Skip to Main Content

Citation Guides: Home

This guide includes information on all citation guides including MLA, APA, etc.

To find the citation syle you are working with please click on the appropriate tab. Also the tips at the bottom of the page are great! 

What is a Citation?

When To Cite

A citation is a reference to the source of information used in your research. Any time you directly quote, paraphrase or summarize the essential elements of someone else's idea in your work, an in-text citation should follow. An in-text citation is a brief notation within the text of your paper or presentation which refers the reader to a fuller notation, or end-of-paper citation, that provides all necessary details about that source of information.

Direct quotations should be surrounded by quotations marks and are generally used when the idea you want to capture is best expressed by the source. 

Paraphrasing and summarizing involve rewording an essential idea from someone else's work, usually to either condense the point or to make it better fit your writing style.

You do not have to cite your own ideas, unless they have been published. And you do not have to cite common knowledge, or information that most people in your audience would know without having to look it up.

In-Text Citations

In-text citations alert the reader to an idea from an outside source.

Parenthetical Notes

In MLA and APA styles, in-text citations usually appear as parenthetical notes (sometimes called parenthetical documentation). They are called parenthetical notes because brief information about the source, usually the author's name, year of publication, and page number, is enclosed in parentheses as follows:

MLA style: (Smith 263)

APA style: (Smith, 2013, p. 263)

Parenthetical notes are inserted into the text of the paper at the end of a sentence or paragraph:>

Example of a parenthetical in-text citation.

In MLA and APA styles, in-text citations are associated with end-of-paper citations that provide full details about an information source.

Note: Different source types and situations require different information within the parentheses. Refer to a style guide for the style you are using for details.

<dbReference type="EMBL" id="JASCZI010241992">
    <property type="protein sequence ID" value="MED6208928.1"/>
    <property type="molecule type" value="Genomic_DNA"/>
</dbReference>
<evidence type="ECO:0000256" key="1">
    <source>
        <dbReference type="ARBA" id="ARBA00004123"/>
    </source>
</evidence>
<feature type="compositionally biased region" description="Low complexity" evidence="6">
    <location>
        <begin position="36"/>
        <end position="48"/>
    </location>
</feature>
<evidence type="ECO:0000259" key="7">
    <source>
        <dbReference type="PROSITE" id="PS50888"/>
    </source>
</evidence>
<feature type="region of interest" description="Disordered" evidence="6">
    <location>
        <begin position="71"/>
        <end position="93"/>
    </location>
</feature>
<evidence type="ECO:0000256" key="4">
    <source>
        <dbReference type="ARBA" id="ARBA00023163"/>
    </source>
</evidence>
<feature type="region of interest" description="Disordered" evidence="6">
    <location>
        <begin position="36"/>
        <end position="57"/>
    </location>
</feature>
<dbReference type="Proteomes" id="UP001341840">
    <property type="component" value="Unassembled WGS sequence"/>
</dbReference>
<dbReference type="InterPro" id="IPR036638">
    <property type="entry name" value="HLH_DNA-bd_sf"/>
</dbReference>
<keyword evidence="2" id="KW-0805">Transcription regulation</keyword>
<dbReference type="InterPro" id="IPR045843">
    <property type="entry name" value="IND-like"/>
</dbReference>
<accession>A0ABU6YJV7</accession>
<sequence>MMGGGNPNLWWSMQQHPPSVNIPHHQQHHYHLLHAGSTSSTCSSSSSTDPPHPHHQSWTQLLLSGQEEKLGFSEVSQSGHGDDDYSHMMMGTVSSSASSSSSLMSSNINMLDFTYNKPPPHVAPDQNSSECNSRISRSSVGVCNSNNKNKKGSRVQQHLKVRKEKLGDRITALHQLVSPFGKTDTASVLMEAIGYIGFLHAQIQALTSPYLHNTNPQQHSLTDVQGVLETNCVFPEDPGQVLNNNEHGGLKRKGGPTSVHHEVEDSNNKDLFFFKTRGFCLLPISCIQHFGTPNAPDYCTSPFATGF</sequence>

What is Citing?


When we use another person's idea in our research, we must include a brief notation next to that idea to let our readers know who developed it. This brief notation is called an in-text citation. At the end of our work, we include a fuller notation, which provides details that allow others to identify and locate the source in which we found that idea. This fuller notation is referred to as an end-of-paper citation.

Citation Styles

Which details must be included within these in-text and end-of-paper citations, and how each is formatted, depends on the citation style we have been asked to use. For example, in both APA style and MLA style, the in-text citation typically goes inside a set of parentheses. In both Chicago style and CSE style, in-text citations are typically indicated with superscript numerals that refer to footnotes (bottom of page) or endnotes (end of chapter).

Information on SBL is forthcoming with the new updates (August 2016)

In all four of these styles, the end-of-paper citations are listed on the last (usually separate) page of the paper. In both APA style and Chicago style, that page is titled "References." In MLA style, that page is titled, "Works Cited." And, in CSE style, that page is titled "Cited References."

Each citation style has different rules about how in-text and end-of paper citations for various source types (books, articles, web pages, videos) and situations (online, print, no author, multiple authors) must be constructed (what is included, and in what order) and formatted (punctuation, italics, capitalization).